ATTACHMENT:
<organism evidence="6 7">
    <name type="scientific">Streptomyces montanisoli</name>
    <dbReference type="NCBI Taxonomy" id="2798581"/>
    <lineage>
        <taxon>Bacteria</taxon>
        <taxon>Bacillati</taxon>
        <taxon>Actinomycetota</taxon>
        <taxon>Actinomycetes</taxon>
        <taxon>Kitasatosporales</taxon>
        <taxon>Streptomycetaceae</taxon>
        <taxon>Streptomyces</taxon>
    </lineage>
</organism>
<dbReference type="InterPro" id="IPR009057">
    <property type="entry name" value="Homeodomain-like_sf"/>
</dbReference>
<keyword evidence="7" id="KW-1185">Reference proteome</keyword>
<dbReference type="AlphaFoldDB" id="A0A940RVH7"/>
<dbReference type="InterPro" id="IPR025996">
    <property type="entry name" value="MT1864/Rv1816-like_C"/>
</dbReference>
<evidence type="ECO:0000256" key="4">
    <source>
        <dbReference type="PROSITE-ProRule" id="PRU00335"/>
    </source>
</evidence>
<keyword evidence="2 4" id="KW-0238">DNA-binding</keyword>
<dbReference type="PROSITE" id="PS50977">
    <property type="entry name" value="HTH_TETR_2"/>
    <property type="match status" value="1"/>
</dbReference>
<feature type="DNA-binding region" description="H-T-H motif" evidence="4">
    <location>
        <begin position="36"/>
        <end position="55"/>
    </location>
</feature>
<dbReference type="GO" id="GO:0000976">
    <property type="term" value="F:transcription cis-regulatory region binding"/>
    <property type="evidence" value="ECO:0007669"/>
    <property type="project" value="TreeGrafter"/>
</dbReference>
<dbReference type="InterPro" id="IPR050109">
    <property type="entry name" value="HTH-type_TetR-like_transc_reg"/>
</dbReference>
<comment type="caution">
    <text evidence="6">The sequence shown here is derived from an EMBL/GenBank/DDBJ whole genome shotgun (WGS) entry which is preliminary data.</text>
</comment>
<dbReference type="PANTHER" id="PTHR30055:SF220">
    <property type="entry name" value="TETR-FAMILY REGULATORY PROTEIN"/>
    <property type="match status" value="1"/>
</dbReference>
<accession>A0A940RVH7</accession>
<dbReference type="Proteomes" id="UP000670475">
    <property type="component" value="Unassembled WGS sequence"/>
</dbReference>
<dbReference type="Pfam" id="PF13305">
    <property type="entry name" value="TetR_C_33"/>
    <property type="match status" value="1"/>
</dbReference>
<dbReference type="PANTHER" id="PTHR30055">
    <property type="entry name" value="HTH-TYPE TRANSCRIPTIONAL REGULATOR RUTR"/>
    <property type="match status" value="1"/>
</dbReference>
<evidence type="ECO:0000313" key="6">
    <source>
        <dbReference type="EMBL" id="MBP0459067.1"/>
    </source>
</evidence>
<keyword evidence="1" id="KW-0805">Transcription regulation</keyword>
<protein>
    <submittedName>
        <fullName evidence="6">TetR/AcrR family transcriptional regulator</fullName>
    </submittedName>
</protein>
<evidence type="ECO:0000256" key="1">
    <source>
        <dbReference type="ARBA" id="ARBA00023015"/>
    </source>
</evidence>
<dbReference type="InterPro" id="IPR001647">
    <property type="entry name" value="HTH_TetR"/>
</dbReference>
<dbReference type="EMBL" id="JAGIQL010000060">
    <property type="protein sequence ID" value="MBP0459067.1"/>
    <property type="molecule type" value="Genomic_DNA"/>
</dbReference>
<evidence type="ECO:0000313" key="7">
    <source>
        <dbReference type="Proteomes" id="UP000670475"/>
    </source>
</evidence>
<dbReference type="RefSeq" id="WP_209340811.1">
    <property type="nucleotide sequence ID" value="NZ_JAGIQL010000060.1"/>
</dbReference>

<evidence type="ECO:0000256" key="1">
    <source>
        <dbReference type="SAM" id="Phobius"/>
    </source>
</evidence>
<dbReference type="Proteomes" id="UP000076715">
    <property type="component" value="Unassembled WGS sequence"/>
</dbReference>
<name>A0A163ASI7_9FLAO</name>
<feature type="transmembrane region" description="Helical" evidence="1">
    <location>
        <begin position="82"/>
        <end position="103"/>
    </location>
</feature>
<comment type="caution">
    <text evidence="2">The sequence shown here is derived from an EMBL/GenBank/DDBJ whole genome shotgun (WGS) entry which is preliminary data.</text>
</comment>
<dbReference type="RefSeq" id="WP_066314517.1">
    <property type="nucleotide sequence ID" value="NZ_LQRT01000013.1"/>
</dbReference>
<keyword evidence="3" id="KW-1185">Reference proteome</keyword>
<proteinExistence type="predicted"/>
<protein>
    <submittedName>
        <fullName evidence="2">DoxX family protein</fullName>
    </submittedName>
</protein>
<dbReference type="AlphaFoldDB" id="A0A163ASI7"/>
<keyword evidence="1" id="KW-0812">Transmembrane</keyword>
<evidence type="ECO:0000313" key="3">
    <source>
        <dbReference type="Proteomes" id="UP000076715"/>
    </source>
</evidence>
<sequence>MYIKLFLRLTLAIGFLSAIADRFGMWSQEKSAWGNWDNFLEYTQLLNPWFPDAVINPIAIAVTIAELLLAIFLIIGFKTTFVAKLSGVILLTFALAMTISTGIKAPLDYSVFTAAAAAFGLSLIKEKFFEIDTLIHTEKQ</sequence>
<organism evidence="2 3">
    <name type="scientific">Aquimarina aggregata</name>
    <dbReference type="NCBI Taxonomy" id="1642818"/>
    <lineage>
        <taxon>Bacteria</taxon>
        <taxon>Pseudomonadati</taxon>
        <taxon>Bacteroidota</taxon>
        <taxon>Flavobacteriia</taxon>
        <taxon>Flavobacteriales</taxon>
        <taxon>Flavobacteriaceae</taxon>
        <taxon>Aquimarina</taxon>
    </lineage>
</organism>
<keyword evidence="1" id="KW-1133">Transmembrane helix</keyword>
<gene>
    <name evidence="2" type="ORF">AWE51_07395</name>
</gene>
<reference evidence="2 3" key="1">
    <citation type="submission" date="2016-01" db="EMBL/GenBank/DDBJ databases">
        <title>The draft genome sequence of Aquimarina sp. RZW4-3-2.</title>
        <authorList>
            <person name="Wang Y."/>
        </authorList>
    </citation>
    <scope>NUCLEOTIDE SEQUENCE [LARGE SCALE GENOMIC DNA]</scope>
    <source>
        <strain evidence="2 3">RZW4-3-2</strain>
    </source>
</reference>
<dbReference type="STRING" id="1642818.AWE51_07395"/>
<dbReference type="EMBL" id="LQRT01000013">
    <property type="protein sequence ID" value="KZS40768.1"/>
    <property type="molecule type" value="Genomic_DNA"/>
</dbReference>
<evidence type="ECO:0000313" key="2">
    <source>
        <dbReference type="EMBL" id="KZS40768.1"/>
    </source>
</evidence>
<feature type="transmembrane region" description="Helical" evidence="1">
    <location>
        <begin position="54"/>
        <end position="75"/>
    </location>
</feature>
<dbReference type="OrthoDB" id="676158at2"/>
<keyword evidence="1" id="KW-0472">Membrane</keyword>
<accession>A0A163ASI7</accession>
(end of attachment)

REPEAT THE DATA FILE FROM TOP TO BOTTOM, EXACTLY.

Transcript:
<organism evidence="6 7">
    <name type="scientific">Streptomyces montanisoli</name>
    <dbReference type="NCBI Taxonomy" id="2798581"/>
    <lineage>
        <taxon>Bacteria</taxon>
        <taxon>Bacillati</taxon>
        <taxon>Actinomycetota</taxon>
        <taxon>Actinomycetes</taxon>
        <taxon>Kitasatosporales</taxon>
        <taxon>Streptomycetaceae</taxon>
        <taxon>Streptomyces</taxon>
    </lineage>
</organism>
<dbReference type="InterPro" id="IPR009057">
    <property type="entry name" value="Homeodomain-like_sf"/>
</dbReference>
<keyword evidence="7" id="KW-1185">Reference proteome</keyword>
<dbReference type="AlphaFoldDB" id="A0A940RVH7"/>
<dbReference type="InterPro" id="IPR025996">
    <property type="entry name" value="MT1864/Rv1816-like_C"/>
</dbReference>
<evidence type="ECO:0000256" key="4">
    <source>
        <dbReference type="PROSITE-ProRule" id="PRU00335"/>
    </source>
</evidence>
<keyword evidence="2 4" id="KW-0238">DNA-binding</keyword>
<dbReference type="PROSITE" id="PS50977">
    <property type="entry name" value="HTH_TETR_2"/>
    <property type="match status" value="1"/>
</dbReference>
<feature type="DNA-binding region" description="H-T-H motif" evidence="4">
    <location>
        <begin position="36"/>
        <end position="55"/>
    </location>
</feature>
<dbReference type="GO" id="GO:0000976">
    <property type="term" value="F:transcription cis-regulatory region binding"/>
    <property type="evidence" value="ECO:0007669"/>
    <property type="project" value="TreeGrafter"/>
</dbReference>
<dbReference type="InterPro" id="IPR050109">
    <property type="entry name" value="HTH-type_TetR-like_transc_reg"/>
</dbReference>
<comment type="caution">
    <text evidence="6">The sequence shown here is derived from an EMBL/GenBank/DDBJ whole genome shotgun (WGS) entry which is preliminary data.</text>
</comment>
<dbReference type="PANTHER" id="PTHR30055:SF220">
    <property type="entry name" value="TETR-FAMILY REGULATORY PROTEIN"/>
    <property type="match status" value="1"/>
</dbReference>
<accession>A0A940RVH7</accession>
<dbReference type="Proteomes" id="UP000670475">
    <property type="component" value="Unassembled WGS sequence"/>
</dbReference>
<dbReference type="Pfam" id="PF13305">
    <property type="entry name" value="TetR_C_33"/>
    <property type="match status" value="1"/>
</dbReference>
<dbReference type="PANTHER" id="PTHR30055">
    <property type="entry name" value="HTH-TYPE TRANSCRIPTIONAL REGULATOR RUTR"/>
    <property type="match status" value="1"/>
</dbReference>
<evidence type="ECO:0000313" key="6">
    <source>
        <dbReference type="EMBL" id="MBP0459067.1"/>
    </source>
</evidence>
<keyword evidence="1" id="KW-0805">Transcription regulation</keyword>
<protein>
    <submittedName>
        <fullName evidence="6">TetR/AcrR family transcriptional regulator</fullName>
    </submittedName>
</protein>
<evidence type="ECO:0000256" key="1">
    <source>
        <dbReference type="ARBA" id="ARBA00023015"/>
    </source>
</evidence>
<dbReference type="InterPro" id="IPR001647">
    <property type="entry name" value="HTH_TetR"/>
</dbReference>
<dbReference type="EMBL" id="JAGIQL010000060">
    <property type="protein sequence ID" value="MBP0459067.1"/>
    <property type="molecule type" value="Genomic_DNA"/>
</dbReference>
<evidence type="ECO:0000313" key="7">
    <source>
        <dbReference type="Proteomes" id="UP000670475"/>
    </source>
</evidence>
<dbReference type="RefSeq" id="WP_209340811.1">
    <property type="nucleotide sequence ID" value="NZ_JAGIQL010000060.1"/>
</dbReference>

<evidence type="ECO:0000256" key="1">
    <source>
        <dbReference type="SAM" id="Phobius"/>
    </source>
</evidence>
<dbReference type="Proteomes" id="UP000076715">
    <property type="component" value="Unassembled WGS sequence"/>
</dbReference>
<name>A0A163ASI7_9FLAO</name>
<feature type="transmembrane region" description="Helical" evidence="1">
    <location>
        <begin position="82"/>
        <end position="103"/>
    </location>
</feature>
<comment type="caution">
    <text evidence="2">The sequence shown here is derived from an EMBL/GenBank/DDBJ whole genome shotgun (WGS) entry which is preliminary data.</text>
</comment>
<dbReference type="RefSeq" id="WP_066314517.1">
    <property type="nucleotide sequence ID" value="NZ_LQRT01000013.1"/>
</dbReference>
<keyword evidence="3" id="KW-1185">Reference proteome</keyword>
<proteinExistence type="predicted"/>
<protein>
    <submittedName>
        <fullName evidence="2">DoxX family protein</fullName>
    </submittedName>
</protein>
<dbReference type="AlphaFoldDB" id="A0A163ASI7"/>
<keyword evidence="1" id="KW-0812">Transmembrane</keyword>
<evidence type="ECO:0000313" key="3">
    <source>
        <dbReference type="Proteomes" id="UP000076715"/>
    </source>
</evidence>
<sequence>MYIKLFLRLTLAIGFLSAIADRFGMWSQEKSAWGNWDNFLEYTQLLNPWFPDAVINPIAIAVTIAELLLAIFLIIGFKTTFVAKLSGVILLTFALAMTISTGIKAPLDYSVFTAAAAAFGLSLIKEKFFEIDTLIHTEKQ</sequence>
<organism evidence="2 3">
    <name type="scientific">Aquimarina aggregata</name>
    <dbReference type="NCBI Taxonomy" id="1642818"/>
    <lineage>
        <taxon>Bacteria</taxon>
        <taxon>Pseudomonadati</taxon>
        <taxon>Bacteroidota</taxon>
        <taxon>Flavobacteriia</taxon>
        <taxon>Flavobacteriales</taxon>
        <taxon>Flavobacteriaceae</taxon>
        <taxon>Aquimarina</taxon>
    </lineage>
</organism>
<keyword evidence="1" id="KW-1133">Transmembrane helix</keyword>
<gene>
    <name evidence="2" type="ORF">AWE51_07395</name>
</gene>
<reference evidence="2 3" key="1">
    <citation type="submission" date="2016-01" db="EMBL/GenBank/DDBJ databases">
        <title>The draft genome sequence of Aquimarina sp. RZW4-3-2.</title>
        <authorList>
            <person name="Wang Y."/>
        </authorList>
    </citation>
    <scope>NUCLEOTIDE SEQUENCE [LARGE SCALE GENOMIC DNA]</scope>
    <source>
        <strain evidence="2 3">RZW4-3-2</strain>
    </source>
</reference>
<dbReference type="STRING" id="1642818.AWE51_07395"/>
<dbReference type="EMBL" id="LQRT01000013">
    <property type="protein sequence ID" value="KZS40768.1"/>
    <property type="molecule type" value="Genomic_DNA"/>
</dbReference>
<evidence type="ECO:0000313" key="2">
    <source>
        <dbReference type="EMBL" id="KZS40768.1"/>
    </source>
</evidence>
<feature type="transmembrane region" description="Helical" evidence="1">
    <location>
        <begin position="54"/>
        <end position="75"/>
    </location>
</feature>
<dbReference type="OrthoDB" id="676158at2"/>
<keyword evidence="1" id="KW-0472">Membrane</keyword>
<accession>A0A163ASI7</accession>